Posted by: Gil Cohen | May 7, 2012

Lecture 8

We started today’s lecture with the application of magical graphs for the construction of super-concentrators and for error reduction. Specifically, in the latter example we showed how to reduce the error by a factor of {d} while multiplying the running time by {d}, and using the same number of random bits. Constructing super-concentrators with a small multiplicative constant is a question that attracted attention. To the best of my knowledge, the best result is due to Noga Alon and Michael Capalbo. Their paper, Smaller Explicit Superconcentrators will appear in the presentations list.

We then defined {h(G)}, the edge expansion of the {d}-regular graph {G}, and saw some examples. Another definition of expansion is related to the spectral properties of a graph. More specifically, to the spectral gap of a graph, namely, {1-\lambda_2}. As we will see next time the spectral gap is related to {h(G)} by Cheeger’s inequality.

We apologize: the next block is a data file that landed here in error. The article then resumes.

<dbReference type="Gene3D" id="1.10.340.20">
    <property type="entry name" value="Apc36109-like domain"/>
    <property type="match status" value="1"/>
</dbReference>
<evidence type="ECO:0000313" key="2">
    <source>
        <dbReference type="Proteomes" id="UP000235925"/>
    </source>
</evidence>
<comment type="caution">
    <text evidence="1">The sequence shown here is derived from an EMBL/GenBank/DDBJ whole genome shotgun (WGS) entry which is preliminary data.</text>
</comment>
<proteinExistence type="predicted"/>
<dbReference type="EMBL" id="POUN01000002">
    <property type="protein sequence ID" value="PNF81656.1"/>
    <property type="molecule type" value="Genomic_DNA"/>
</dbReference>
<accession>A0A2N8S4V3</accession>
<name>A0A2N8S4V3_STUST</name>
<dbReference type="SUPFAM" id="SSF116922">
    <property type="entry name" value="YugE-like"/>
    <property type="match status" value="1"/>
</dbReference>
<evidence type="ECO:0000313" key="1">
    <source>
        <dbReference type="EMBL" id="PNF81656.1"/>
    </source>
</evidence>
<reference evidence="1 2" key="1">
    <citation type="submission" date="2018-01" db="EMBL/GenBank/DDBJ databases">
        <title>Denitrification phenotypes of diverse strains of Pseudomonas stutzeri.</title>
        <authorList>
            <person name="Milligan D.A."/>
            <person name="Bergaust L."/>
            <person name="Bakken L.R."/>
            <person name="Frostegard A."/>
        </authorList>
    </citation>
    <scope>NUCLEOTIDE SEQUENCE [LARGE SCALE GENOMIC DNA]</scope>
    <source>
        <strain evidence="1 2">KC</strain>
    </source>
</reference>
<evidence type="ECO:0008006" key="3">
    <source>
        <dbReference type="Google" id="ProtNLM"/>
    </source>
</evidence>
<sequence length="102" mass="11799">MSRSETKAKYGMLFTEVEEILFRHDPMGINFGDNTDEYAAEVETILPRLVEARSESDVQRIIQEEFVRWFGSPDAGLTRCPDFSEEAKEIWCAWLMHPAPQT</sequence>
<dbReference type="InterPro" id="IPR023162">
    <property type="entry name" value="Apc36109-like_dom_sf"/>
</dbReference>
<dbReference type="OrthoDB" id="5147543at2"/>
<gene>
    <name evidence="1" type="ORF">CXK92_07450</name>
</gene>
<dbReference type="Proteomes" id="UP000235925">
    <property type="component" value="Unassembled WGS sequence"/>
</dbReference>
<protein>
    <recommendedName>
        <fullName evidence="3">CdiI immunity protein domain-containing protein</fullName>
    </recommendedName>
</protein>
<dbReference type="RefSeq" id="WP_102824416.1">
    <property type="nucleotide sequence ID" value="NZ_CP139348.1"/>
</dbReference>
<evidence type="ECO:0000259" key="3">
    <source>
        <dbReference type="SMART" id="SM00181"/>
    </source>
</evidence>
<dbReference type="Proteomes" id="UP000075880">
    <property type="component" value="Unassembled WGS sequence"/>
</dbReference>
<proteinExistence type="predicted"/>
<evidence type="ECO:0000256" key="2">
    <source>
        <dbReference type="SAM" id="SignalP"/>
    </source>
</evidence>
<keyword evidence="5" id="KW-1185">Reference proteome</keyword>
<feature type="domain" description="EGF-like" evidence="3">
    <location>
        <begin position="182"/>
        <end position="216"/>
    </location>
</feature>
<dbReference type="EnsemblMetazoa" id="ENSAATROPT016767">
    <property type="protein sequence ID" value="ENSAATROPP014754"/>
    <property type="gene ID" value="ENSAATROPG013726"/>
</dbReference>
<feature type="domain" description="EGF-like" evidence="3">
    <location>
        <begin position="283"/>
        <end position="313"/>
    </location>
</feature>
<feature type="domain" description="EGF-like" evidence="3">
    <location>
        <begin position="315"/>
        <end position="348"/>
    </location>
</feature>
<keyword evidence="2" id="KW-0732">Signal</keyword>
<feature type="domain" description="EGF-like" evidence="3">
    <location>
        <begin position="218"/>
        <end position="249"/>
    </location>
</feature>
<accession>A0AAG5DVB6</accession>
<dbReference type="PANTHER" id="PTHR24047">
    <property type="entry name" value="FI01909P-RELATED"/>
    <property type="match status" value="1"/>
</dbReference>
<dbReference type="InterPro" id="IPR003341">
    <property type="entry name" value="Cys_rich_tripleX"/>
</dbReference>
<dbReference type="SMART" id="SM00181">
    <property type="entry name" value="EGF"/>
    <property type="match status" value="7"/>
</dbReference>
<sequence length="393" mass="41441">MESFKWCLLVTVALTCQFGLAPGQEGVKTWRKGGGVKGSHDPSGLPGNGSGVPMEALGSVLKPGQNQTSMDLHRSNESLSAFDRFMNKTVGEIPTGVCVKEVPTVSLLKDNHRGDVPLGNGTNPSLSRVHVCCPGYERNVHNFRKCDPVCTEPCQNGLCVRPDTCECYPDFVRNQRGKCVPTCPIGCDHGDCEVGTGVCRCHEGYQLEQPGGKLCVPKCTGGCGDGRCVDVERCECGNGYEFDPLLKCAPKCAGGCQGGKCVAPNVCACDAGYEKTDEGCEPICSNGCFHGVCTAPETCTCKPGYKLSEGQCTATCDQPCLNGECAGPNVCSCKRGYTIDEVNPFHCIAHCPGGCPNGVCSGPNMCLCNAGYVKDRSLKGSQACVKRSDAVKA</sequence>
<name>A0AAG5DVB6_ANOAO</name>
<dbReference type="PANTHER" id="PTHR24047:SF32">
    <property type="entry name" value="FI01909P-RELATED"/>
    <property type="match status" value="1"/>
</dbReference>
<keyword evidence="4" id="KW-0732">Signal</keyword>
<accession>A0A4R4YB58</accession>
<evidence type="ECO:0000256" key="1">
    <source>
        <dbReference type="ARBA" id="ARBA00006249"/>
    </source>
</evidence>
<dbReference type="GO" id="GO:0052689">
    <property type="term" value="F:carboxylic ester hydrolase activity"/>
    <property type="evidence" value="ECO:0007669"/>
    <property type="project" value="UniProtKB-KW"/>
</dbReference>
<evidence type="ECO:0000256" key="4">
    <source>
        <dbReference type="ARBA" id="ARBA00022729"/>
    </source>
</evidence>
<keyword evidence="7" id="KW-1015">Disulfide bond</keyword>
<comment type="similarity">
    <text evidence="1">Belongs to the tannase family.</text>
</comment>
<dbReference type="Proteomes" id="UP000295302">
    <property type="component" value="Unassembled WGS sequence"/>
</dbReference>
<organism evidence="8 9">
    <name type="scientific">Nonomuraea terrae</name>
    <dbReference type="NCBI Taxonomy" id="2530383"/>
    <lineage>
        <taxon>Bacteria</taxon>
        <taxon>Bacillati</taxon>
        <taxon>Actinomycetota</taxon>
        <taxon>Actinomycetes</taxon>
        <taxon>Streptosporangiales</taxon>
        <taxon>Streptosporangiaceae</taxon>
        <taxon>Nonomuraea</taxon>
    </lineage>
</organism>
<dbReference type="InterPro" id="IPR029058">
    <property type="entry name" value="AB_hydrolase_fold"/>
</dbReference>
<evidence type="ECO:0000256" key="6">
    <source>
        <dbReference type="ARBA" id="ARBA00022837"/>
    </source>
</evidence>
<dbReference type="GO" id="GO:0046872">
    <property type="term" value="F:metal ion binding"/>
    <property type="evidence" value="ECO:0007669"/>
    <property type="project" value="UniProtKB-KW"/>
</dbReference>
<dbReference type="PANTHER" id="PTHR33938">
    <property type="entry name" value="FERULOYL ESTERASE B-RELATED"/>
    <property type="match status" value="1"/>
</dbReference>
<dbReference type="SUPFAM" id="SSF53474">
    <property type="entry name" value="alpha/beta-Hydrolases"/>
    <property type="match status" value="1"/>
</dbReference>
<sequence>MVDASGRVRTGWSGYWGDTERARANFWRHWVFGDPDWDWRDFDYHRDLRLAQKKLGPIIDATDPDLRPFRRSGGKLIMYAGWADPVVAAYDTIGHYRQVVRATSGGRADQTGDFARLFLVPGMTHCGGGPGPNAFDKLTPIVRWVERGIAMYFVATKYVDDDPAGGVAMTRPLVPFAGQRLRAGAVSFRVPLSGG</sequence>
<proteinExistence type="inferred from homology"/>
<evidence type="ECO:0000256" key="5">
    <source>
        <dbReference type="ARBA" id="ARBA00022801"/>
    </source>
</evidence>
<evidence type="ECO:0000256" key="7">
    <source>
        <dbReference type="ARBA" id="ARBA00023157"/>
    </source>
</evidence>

Today we have revisited some basic facts from linear algebra and saw that the spectral gap is {0} if and only if the graph is disconnected. Cheeger’s inequality can be viewed as an approximated version of this claim. We’ll prove Cheeger’s inequality next time. For now, you can find the proof in Luca Trevisan’s blog, In Theory: The easy direction and the harder one. There are other proofs.

If you want to learn more about spectral graph theory, Daniel Spielman (the same Spielman from Sipser-Spielman codes that we have seen) gave a course about the subject, and in his site you can find great lecture notes.

Next time we will continue to discuss properties of expanders, and head towards constructing a family of constant degree expanders.

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